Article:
There are a lot of unhappy lawyers. We all know that. Part of their discontent is due to the fact that many young people go to law school who may not want to be lawyers, or do not take the time during law school to figure out what type of practice best fits their personality and goals. It was for this reason that I was so excited to learn about Steven Harper’s class for pre-law students. Getting to potential law students before they take on an obscene amount of debt is one way to prevent accidental lawyers.

But what about those individuals who actually want to be lawyers, but due to certain biases are not able to pursue their dreams? The answer is the same: get to them in college….

At least that is according to An Early Connection: For Students of Color a Helping Hand. The National Law Journal article explains that:

If racial diversity in the legal profession is ever to climb above the 10% mark where it has hovered for the past decade, pre-law counselors and law school admissions officers need to do a better job of identifying promising minority applicants, guiding them through the often intimidating application process and ensuring that they graduate. That was the consensus among 80 law deans, admissions officers and pre-law counselors who gathered at St. John’s University School of Law on Nov. 11 for a conference on diversity in law school admissions.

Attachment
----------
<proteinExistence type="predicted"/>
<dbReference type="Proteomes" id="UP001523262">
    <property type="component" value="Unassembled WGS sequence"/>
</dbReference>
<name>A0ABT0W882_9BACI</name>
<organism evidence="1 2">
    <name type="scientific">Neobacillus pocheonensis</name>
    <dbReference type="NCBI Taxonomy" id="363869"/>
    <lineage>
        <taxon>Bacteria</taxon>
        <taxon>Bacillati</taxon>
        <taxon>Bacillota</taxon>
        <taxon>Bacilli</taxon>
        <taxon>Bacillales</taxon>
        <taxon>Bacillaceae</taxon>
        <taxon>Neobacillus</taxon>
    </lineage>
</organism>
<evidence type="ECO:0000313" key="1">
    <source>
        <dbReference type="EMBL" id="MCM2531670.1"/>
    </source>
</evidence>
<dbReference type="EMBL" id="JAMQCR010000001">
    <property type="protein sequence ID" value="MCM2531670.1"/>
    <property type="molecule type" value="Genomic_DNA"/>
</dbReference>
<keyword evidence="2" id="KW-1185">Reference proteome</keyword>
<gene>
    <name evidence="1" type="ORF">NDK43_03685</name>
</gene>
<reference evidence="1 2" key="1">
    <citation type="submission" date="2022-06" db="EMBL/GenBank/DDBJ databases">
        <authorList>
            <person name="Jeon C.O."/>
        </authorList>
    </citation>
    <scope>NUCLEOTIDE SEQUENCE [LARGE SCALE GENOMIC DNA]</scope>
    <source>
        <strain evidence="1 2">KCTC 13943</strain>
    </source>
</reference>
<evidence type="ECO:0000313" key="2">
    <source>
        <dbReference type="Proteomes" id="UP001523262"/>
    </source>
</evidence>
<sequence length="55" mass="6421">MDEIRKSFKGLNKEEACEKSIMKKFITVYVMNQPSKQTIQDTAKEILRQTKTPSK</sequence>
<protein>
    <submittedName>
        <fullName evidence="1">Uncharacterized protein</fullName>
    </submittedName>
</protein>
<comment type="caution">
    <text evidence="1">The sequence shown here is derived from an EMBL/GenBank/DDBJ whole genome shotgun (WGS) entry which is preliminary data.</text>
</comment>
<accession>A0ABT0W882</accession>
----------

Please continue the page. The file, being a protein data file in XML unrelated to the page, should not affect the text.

The article also suggests that law schools place less emphasis on LSAT scores. On average, minority test-takers score lower on the LSAT than white test-takers, according to the Law School Admission Council. “The average score for whites is 153, compared with 142 for blacks and 146 for Hispanics.” The result is a lack of diversity in law school and, ultimately, in the legal profession.

According to Columbia Law School professor Conrad Johnson, “black applicants had a shutout rate of 60 percent between 2000 and 2009, meaning that most black applicants were not accepted into any law school to which they applied. The shutout figure for Mexican Americans was 42 percent. For whites, it was 31 percent.”

Diversity among small-firm attorneys, while less studied than in Biglaw, is an issue. Is this the solution? If not, what is? Email me and let me know what you think.


When not writing about small law firms for Above the Law, Valerie Katz (not her real name) works at a small firm in Chicago. You can reach her by email at Valerie.L.Katz@gmail.com and follow her on Twitter at @ValerieLKatz.


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